Posts tagged Ethel Kennedy
Posts tagged Ethel Kennedy
Jackie takes a selfie (1954)
Bobby and Ethel: Unconditional love..
(I got these photos from the amazing Ethel Kennedy documentary that can finally be watched on the internet)
To the most graceful, compassionate and fun-loving 85-year-old I know… happy birthday Grandma!
Ethel Kennedy at home in Palm Beach with her daughter Rory Kennedy, a documentarian, and her grandchildren Zachary, four; Georgia, nine; and Bridget, seven.
Rory’s children are three of Ethel’s 35 grandchildren.
Portraits of her famous clan line the walls of Ethel’s living room
For anyone suffering Kennedy fatigue, think again. Ethel, a documentary about Bobby Kennedy’s 84-year-old widow made by her eleventh and youngest child, Rory, (who was born after her father’s death) is a grand surprise. What may be lost in objective distance is amply compensated for by the laugh riot of Ethel’s escapades recounted by her children, and illustrated with a treasure trove of archival photographs and family movies. Ethel, who hasn’t given an interview for 35 years, talks bluntly to her daughter about her experiences, beliefs, and times of unspeakable grief, before gamely moving on. Megan O’Grady interviews mother and daughter in Vogue’s July issue. Ethel airs on October 18 at 9:00 p.m. on HBO.
Photographed by Bruce Weber
Robert F Kennedy feared his children would be blinded by the mafia in an acid attack as revenge attack for investigating them, his widow has revealed.
Speaking out for the first time in 30 years, Ethel Kennedy said that her late husband was anxious they would be targeted as retaliation for his probe into mafia racketeering.
He saw a report about an American journalist who had been blinded in an acid attack by the mob and feared they would do the same to him.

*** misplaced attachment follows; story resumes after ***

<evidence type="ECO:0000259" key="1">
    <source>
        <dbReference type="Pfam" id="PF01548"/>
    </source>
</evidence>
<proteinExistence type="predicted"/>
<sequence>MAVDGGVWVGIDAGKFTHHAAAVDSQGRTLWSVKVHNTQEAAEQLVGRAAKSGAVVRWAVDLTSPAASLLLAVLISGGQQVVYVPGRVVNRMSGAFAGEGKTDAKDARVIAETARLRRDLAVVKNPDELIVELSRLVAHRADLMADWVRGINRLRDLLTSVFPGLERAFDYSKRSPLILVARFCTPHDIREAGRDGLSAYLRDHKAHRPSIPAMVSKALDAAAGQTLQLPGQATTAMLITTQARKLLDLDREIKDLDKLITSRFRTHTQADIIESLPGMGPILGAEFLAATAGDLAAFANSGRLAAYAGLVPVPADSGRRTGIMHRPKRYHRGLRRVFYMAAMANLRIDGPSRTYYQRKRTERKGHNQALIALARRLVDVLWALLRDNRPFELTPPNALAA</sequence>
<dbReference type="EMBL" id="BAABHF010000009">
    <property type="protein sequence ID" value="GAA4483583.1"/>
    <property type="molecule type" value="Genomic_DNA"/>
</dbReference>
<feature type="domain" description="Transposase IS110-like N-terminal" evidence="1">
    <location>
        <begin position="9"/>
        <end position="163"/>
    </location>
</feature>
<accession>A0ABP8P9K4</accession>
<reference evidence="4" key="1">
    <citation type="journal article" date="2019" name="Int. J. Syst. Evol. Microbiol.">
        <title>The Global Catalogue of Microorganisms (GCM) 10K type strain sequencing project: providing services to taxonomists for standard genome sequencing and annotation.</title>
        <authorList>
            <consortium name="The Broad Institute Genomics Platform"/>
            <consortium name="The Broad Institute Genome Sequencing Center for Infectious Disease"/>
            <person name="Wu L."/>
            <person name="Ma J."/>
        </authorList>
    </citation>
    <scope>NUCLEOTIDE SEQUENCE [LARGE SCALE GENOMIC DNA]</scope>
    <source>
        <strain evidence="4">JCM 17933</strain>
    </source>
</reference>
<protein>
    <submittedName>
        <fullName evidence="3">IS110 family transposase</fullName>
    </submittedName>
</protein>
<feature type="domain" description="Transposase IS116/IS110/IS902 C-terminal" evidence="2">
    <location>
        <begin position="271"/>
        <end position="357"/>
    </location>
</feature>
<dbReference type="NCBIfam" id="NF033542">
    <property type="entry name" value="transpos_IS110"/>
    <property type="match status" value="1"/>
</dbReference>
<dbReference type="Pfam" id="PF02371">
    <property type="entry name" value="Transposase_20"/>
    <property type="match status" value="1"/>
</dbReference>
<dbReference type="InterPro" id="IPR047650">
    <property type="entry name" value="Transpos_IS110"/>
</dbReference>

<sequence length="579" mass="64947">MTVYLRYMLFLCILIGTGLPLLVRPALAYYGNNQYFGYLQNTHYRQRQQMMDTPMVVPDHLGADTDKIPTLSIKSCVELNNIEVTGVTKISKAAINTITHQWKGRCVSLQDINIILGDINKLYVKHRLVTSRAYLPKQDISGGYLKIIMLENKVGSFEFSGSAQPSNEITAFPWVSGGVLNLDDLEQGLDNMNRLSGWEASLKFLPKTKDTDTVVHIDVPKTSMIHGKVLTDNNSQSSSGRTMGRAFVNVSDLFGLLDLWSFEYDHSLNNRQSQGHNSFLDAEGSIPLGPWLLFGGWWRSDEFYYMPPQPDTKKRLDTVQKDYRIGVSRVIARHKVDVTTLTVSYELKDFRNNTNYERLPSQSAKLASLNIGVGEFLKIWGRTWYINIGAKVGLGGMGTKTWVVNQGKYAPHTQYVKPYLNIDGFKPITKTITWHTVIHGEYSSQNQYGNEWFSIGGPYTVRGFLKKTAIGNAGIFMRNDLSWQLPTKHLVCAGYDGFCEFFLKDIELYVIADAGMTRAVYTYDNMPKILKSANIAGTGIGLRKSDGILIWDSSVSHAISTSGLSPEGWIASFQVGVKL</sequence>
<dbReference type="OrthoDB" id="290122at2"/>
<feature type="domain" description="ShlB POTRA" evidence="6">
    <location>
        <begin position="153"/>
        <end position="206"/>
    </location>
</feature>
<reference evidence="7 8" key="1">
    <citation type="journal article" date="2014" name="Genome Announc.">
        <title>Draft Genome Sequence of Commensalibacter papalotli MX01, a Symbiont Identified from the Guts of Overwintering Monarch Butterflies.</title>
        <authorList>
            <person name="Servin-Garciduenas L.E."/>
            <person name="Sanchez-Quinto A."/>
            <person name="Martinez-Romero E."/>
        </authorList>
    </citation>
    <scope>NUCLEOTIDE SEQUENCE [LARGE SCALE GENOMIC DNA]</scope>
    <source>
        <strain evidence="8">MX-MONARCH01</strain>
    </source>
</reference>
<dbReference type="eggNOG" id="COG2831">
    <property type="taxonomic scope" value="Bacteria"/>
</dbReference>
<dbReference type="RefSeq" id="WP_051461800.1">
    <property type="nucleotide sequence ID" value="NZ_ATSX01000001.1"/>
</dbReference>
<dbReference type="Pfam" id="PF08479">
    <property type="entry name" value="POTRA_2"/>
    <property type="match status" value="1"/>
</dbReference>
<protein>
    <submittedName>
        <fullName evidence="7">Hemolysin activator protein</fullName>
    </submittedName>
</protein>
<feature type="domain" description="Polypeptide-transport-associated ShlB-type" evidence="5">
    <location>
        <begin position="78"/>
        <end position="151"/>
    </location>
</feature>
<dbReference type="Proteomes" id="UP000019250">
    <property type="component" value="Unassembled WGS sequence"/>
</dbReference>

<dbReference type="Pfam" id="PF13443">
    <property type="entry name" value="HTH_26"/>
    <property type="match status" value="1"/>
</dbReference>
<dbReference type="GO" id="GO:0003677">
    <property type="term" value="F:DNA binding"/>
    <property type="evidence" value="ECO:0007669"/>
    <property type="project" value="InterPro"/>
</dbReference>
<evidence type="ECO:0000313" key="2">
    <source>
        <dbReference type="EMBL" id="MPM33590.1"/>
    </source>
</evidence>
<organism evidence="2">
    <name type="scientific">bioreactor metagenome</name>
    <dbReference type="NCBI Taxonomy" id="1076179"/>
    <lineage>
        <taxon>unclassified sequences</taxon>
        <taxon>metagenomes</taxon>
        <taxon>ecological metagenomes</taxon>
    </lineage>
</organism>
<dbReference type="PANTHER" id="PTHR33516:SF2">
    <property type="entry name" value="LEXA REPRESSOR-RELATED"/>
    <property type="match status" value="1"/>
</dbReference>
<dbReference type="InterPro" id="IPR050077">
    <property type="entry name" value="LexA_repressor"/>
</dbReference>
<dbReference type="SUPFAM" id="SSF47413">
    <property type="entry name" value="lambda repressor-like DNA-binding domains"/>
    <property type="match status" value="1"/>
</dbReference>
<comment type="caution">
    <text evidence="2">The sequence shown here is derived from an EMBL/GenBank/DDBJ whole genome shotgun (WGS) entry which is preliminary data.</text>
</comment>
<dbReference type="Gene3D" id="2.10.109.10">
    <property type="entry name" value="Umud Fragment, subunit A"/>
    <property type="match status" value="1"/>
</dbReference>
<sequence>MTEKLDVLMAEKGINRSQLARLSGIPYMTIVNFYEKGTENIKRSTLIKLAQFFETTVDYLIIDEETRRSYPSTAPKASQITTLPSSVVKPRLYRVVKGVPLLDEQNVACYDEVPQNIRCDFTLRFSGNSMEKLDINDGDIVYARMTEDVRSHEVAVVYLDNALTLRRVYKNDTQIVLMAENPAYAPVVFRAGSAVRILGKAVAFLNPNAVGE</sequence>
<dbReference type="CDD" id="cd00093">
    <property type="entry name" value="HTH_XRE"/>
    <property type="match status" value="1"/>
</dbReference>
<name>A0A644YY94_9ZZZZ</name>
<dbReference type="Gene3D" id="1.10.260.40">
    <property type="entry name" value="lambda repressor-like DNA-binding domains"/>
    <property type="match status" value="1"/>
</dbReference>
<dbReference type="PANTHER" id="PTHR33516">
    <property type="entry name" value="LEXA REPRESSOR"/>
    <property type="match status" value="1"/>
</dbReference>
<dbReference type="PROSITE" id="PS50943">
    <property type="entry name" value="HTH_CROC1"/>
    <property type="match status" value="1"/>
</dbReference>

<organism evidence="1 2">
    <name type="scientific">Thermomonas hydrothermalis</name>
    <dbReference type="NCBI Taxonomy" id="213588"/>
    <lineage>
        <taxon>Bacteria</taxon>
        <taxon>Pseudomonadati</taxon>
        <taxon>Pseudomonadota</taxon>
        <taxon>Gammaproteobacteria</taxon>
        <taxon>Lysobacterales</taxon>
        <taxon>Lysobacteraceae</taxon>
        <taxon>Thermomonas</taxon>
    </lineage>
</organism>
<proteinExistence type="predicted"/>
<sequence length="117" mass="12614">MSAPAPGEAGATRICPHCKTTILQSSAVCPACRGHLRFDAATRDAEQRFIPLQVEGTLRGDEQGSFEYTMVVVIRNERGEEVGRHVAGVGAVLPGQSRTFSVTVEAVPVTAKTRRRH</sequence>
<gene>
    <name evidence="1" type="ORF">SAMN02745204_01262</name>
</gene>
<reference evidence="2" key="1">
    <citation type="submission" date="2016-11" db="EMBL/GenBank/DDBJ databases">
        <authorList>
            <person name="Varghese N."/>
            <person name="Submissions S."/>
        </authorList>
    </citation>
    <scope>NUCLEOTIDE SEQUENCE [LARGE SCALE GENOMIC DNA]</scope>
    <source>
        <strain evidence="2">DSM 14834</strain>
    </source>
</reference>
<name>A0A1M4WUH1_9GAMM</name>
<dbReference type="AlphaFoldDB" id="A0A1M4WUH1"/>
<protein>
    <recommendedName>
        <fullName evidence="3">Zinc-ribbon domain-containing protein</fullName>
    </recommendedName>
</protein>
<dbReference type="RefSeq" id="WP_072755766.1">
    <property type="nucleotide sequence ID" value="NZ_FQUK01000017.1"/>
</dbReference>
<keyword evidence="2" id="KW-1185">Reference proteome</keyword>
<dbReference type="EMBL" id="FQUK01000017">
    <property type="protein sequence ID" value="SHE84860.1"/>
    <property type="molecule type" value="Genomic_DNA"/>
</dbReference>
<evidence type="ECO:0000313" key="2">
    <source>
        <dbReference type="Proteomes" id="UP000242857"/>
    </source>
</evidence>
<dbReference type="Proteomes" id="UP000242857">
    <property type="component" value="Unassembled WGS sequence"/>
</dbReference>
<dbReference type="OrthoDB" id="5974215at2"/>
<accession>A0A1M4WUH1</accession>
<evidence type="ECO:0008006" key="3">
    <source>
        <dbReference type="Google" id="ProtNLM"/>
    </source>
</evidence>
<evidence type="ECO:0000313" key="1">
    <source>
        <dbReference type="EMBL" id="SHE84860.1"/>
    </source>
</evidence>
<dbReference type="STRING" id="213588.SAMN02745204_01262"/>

The disclosure will add to conspiracy theories that the mafia may have been responsible for Kennedy’s death.
He was shot dead by Sirhan Sirhan in 1968 but speculation has raged that his crusade against the mob whilst serving as U.S. Attorney General may have be the root of his demise.
Mrs Kennedy, 83, said that her husband was scared after New York Post journalist Victor Riesel was blinded in an acid attack because of articles he had written about the mob.
‘We were told they were going to do the same with our children,’ she said.
Eldest daughter Kathleen, one of several siblings also interviewed in the film, recalls, “We couldn’t leave [school] with the other kids at the end of the day. We had to wait in the principal’s office to be picked up.’’
The documentary “Ethel,’’ which will play on HBO later this year, offers an extraordinary look into the private lives of a celebrated family that was at the center of some of the most famous events, triumphant and tragic, of the 20th century.
Asked about her husband’s 1968 assassination, Ethel says to her filmmaker daughter: “When we lost Daddy …” then stops, pain written on her face.
The family credits devout Roman Catholic faith with getting them through almost unendurable losses. Following the assassinations of her brother-in-law, President John F. Kennedy, in 1963, and her husband, Ethel later lost two of her 11 children — one from a drug overdose and the other in a skiing accident.
“I wake up every morning and I think of Daddy [Robert] up there with Jack and [their older brother] Joe and my parents,’’ Ethel tells her daughter Rory, the youngest of her and Bobby Kennedy’s 11 children. A noted documentary filmmaker, Rory was born six months after her father was fatally shot after winning the California Democratic presidential primary.
“When the rest of the world was grieving,’’ her mother told the children their father was in a wonderful place, says Kathleen Kennedy. “Her faith is so strong — that’s caused her to get through everything [including] losing [sons] Michael and David.’’
As Ethel puts it: “Nobody gets a free ride. “You have your wits about you and dig in because it might not last.’’
When JFK appointed his brother as attorney general, his outspoken sister-in-law quickly emerged as one of the more colorful members of the extended Kennedy clan.